October 5, 2015,

Dear Friends and Family of the Diocese of Eau Claire,

Sin has two natures. They are individual sin and corporate sin. In America we understand individual sin. Just as our Constitution proclaims that human rights are a gift from God to his people, God in turn expects us to be responsible in the exercise of our rights. When we are not responsible, sin is somewhere in the mix. Our sense of right and wrong comes from this awareness of individual sin.

In contrast we are nearly blind to corporate sin. Even if you as a person are not directly involved in doing something contrary to God, you are guilty by association. Corporate sin is an essential motivator in crafting a vision for God’s people. Ancient Israel and Judaism in Jesus’ time understood corporate sin. Today we ignore this to our peril. Refusing to acknowledge corporate sin impairs our ability to solve many problems that plague us.

On Thursday, October 1, there was another school shooting. This time it took place at a community college in Oregon. Nine people were killed. From the perspective of individual sin I have no responsibility in this. After all, I don’t own a gun. I’m not interested in killing people. I have never been to Oregon. Corporate sin says something different to me. A familiar saying comes forth. “If you aren’t part of the solution you are part of the problem.”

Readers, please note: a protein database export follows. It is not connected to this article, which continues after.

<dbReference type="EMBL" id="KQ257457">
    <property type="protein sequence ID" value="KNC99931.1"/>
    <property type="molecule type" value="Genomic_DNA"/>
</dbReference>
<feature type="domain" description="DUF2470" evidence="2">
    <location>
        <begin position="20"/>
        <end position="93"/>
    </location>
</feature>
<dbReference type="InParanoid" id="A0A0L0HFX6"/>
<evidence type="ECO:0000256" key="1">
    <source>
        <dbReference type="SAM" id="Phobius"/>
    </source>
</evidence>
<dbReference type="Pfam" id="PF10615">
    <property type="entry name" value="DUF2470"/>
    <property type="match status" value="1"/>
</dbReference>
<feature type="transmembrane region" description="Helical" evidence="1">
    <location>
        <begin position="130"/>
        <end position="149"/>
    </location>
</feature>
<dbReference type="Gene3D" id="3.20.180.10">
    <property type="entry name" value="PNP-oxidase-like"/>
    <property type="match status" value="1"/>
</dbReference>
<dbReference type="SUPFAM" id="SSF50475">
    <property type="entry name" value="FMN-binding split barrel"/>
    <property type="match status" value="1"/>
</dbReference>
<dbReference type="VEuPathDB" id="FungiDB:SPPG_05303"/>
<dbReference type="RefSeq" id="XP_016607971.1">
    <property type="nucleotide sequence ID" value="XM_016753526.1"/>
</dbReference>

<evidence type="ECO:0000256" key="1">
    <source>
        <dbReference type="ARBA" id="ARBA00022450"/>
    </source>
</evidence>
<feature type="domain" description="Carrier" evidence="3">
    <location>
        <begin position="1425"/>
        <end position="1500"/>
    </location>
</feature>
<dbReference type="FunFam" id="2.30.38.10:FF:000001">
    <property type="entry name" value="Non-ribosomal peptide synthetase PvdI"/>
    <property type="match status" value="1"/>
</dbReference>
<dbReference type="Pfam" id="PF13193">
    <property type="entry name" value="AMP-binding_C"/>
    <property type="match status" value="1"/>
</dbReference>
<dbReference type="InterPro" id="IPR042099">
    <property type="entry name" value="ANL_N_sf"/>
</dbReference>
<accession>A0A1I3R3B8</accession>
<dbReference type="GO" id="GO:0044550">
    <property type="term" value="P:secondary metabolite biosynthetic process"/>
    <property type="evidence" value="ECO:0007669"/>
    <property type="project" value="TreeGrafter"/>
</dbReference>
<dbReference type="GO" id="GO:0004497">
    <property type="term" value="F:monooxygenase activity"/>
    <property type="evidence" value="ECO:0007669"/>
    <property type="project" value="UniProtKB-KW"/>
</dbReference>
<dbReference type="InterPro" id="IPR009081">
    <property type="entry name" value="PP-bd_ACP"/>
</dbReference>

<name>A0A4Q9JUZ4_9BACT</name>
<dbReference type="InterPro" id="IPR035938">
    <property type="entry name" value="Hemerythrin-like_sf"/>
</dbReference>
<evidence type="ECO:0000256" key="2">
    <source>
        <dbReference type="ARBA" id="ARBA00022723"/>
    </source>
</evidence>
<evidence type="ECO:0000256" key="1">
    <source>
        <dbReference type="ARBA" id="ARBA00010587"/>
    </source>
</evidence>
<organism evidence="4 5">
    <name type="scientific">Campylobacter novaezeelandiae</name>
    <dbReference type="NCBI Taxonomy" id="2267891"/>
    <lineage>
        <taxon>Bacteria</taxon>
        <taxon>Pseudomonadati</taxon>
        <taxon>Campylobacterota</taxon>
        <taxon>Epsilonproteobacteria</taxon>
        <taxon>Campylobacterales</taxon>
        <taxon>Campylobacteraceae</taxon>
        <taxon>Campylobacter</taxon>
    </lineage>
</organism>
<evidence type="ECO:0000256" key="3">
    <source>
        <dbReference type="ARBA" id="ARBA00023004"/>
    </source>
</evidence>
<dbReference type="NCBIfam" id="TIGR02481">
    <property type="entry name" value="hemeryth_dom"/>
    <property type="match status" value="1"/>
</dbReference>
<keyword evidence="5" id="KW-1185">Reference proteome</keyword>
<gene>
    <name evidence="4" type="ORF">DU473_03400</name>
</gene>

Perhaps it is useful to consider several factors in connecting the school shootings with corporate sin.
1. Guns alone do not kill people. People kill people. Guns are the means of killing. We need to keep evaluating the role of guns in our society.
2. The media believes its role is to share the news of each killing. This encourages others to kill, so they too can be remembered as infamous.
3. The media makes money proclaiming the shootings. This is blood money because it is earned as a by product of the deaths of others and encourages copy cat killings in the future. Corporate sin tells me that by watching I am a blood money consumer. I am encouraging future killings. Once I learn the basic details of a shooting, I should avoid media coverage.

Corporate sin informs us that our lives are connected. What we do for good or ill contributes to our common life. Awareness of corporate sin is a first step in motivating us to seek solutions. While we may not like guilt by association, acceptance of this reality has the potential to change the world and brings us into harmony with God’s desire that we be his daughters and sons with whom he is well pleased. With my love and best wishes, I am,

Your brother in Christ,